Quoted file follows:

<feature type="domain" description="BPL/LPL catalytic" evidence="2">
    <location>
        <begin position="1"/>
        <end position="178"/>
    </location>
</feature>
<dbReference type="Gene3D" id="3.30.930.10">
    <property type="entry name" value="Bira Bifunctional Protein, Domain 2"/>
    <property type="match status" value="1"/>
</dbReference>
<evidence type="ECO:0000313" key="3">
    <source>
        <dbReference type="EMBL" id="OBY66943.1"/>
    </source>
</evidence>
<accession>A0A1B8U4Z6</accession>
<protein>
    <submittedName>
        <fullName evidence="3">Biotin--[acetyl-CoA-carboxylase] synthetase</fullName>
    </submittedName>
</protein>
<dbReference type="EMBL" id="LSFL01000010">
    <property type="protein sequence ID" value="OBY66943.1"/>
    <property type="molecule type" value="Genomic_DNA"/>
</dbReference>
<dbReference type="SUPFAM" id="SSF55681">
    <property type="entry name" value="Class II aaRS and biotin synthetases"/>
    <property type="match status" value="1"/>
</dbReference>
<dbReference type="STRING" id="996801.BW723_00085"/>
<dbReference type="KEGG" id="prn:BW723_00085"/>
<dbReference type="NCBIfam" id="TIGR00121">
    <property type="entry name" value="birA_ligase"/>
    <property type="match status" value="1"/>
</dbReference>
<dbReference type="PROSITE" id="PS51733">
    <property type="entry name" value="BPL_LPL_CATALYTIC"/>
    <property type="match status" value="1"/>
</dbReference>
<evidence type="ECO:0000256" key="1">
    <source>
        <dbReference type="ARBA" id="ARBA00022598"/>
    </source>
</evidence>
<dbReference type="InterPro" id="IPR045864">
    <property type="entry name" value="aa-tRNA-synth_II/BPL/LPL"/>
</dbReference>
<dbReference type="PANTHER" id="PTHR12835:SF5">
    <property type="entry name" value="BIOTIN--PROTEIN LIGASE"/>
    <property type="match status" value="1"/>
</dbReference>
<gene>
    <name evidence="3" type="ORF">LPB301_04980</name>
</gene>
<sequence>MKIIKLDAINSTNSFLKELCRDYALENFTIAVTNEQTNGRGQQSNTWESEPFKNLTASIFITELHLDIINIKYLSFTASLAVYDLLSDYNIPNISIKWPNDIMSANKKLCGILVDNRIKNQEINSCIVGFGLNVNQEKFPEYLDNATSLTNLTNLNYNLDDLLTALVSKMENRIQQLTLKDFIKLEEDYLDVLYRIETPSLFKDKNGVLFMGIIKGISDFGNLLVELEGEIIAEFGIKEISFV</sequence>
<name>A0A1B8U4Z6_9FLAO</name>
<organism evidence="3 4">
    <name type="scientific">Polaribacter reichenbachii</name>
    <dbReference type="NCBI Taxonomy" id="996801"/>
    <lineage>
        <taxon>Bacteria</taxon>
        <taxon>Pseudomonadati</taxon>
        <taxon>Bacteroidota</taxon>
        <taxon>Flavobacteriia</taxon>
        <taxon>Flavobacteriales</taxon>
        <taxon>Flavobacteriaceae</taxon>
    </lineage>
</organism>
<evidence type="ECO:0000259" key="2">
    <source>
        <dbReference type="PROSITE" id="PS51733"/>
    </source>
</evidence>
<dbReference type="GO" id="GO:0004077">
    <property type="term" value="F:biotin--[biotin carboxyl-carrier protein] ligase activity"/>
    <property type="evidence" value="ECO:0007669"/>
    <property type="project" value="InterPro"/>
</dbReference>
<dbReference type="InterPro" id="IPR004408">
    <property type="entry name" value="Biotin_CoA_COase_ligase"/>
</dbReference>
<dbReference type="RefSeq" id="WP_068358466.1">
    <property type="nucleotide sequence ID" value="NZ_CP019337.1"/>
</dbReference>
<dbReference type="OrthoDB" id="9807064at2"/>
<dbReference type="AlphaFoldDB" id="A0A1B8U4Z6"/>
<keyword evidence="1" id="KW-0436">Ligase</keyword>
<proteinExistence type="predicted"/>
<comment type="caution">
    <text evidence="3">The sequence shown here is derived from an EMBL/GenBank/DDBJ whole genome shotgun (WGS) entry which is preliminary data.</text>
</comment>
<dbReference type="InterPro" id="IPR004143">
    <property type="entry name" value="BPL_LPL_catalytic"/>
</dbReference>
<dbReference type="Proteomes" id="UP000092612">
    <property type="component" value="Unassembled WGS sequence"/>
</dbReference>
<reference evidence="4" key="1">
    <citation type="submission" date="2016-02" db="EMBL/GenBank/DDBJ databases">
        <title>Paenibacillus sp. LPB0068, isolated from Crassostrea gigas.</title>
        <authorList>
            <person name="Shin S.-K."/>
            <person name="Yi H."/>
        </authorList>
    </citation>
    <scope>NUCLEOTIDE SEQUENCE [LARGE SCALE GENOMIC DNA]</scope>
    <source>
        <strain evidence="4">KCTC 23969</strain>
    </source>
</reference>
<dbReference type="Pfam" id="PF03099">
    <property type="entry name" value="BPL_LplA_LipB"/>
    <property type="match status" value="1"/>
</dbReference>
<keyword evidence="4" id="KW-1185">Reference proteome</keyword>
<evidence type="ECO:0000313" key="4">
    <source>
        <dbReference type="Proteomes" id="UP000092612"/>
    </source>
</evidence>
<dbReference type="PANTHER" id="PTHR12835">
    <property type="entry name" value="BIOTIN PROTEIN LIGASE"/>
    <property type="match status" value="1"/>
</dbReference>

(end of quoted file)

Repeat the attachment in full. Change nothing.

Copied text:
<feature type="domain" description="BPL/LPL catalytic" evidence="2">
    <location>
        <begin position="1"/>
        <end position="178"/>
    </location>
</feature>
<dbReference type="Gene3D" id="3.30.930.10">
    <property type="entry name" value="Bira Bifunctional Protein, Domain 2"/>
    <property type="match status" value="1"/>
</dbReference>
<evidence type="ECO:0000313" key="3">
    <source>
        <dbReference type="EMBL" id="OBY66943.1"/>
    </source>
</evidence>
<accession>A0A1B8U4Z6</accession>
<protein>
    <submittedName>
        <fullName evidence="3">Biotin--[acetyl-CoA-carboxylase] synthetase</fullName>
    </submittedName>
</protein>
<dbReference type="EMBL" id="LSFL01000010">
    <property type="protein sequence ID" value="OBY66943.1"/>
    <property type="molecule type" value="Genomic_DNA"/>
</dbReference>
<dbReference type="SUPFAM" id="SSF55681">
    <property type="entry name" value="Class II aaRS and biotin synthetases"/>
    <property type="match status" value="1"/>
</dbReference>
<dbReference type="STRING" id="996801.BW723_00085"/>
<dbReference type="KEGG" id="prn:BW723_00085"/>
<dbReference type="NCBIfam" id="TIGR00121">
    <property type="entry name" value="birA_ligase"/>
    <property type="match status" value="1"/>
</dbReference>
<dbReference type="PROSITE" id="PS51733">
    <property type="entry name" value="BPL_LPL_CATALYTIC"/>
    <property type="match status" value="1"/>
</dbReference>
<evidence type="ECO:0000256" key="1">
    <source>
        <dbReference type="ARBA" id="ARBA00022598"/>
    </source>
</evidence>
<dbReference type="InterPro" id="IPR045864">
    <property type="entry name" value="aa-tRNA-synth_II/BPL/LPL"/>
</dbReference>
<dbReference type="PANTHER" id="PTHR12835:SF5">
    <property type="entry name" value="BIOTIN--PROTEIN LIGASE"/>
    <property type="match status" value="1"/>
</dbReference>
<gene>
    <name evidence="3" type="ORF">LPB301_04980</name>
</gene>
<sequence>MKIIKLDAINSTNSFLKELCRDYALENFTIAVTNEQTNGRGQQSNTWESEPFKNLTASIFITELHLDIINIKYLSFTASLAVYDLLSDYNIPNISIKWPNDIMSANKKLCGILVDNRIKNQEINSCIVGFGLNVNQEKFPEYLDNATSLTNLTNLNYNLDDLLTALVSKMENRIQQLTLKDFIKLEEDYLDVLYRIETPSLFKDKNGVLFMGIIKGISDFGNLLVELEGEIIAEFGIKEISFV</sequence>
<name>A0A1B8U4Z6_9FLAO</name>
<organism evidence="3 4">
    <name type="scientific">Polaribacter reichenbachii</name>
    <dbReference type="NCBI Taxonomy" id="996801"/>
    <lineage>
        <taxon>Bacteria</taxon>
        <taxon>Pseudomonadati</taxon>
        <taxon>Bacteroidota</taxon>
        <taxon>Flavobacteriia</taxon>
        <taxon>Flavobacteriales</taxon>
        <taxon>Flavobacteriaceae</taxon>
    </lineage>
</organism>
<evidence type="ECO:0000259" key="2">
    <source>
        <dbReference type="PROSITE" id="PS51733"/>
    </source>
</evidence>
<dbReference type="GO" id="GO:0004077">
    <property type="term" value="F:biotin--[biotin carboxyl-carrier protein] ligase activity"/>
    <property type="evidence" value="ECO:0007669"/>
    <property type="project" value="InterPro"/>
</dbReference>
<dbReference type="InterPro" id="IPR004408">
    <property type="entry name" value="Biotin_CoA_COase_ligase"/>
</dbReference>
<dbReference type="RefSeq" id="WP_068358466.1">
    <property type="nucleotide sequence ID" value="NZ_CP019337.1"/>
</dbReference>
<dbReference type="OrthoDB" id="9807064at2"/>
<dbReference type="AlphaFoldDB" id="A0A1B8U4Z6"/>
<keyword evidence="1" id="KW-0436">Ligase</keyword>
<proteinExistence type="predicted"/>
<comment type="caution">
    <text evidence="3">The sequence shown here is derived from an EMBL/GenBank/DDBJ whole genome shotgun (WGS) entry which is preliminary data.</text>
</comment>
<dbReference type="InterPro" id="IPR004143">
    <property type="entry name" value="BPL_LPL_catalytic"/>
</dbReference>
<dbReference type="Proteomes" id="UP000092612">
    <property type="component" value="Unassembled WGS sequence"/>
</dbReference>
<reference evidence="4" key="1">
    <citation type="submission" date="2016-02" db="EMBL/GenBank/DDBJ databases">
        <title>Paenibacillus sp. LPB0068, isolated from Crassostrea gigas.</title>
        <authorList>
            <person name="Shin S.-K."/>
            <person name="Yi H."/>
        </authorList>
    </citation>
    <scope>NUCLEOTIDE SEQUENCE [LARGE SCALE GENOMIC DNA]</scope>
    <source>
        <strain evidence="4">KCTC 23969</strain>
    </source>
</reference>
<dbReference type="Pfam" id="PF03099">
    <property type="entry name" value="BPL_LplA_LipB"/>
    <property type="match status" value="1"/>
</dbReference>
<keyword evidence="4" id="KW-1185">Reference proteome</keyword>
<evidence type="ECO:0000313" key="4">
    <source>
        <dbReference type="Proteomes" id="UP000092612"/>
    </source>
</evidence>
<dbReference type="PANTHER" id="PTHR12835">
    <property type="entry name" value="BIOTIN PROTEIN LIGASE"/>
    <property type="match status" value="1"/>
</dbReference>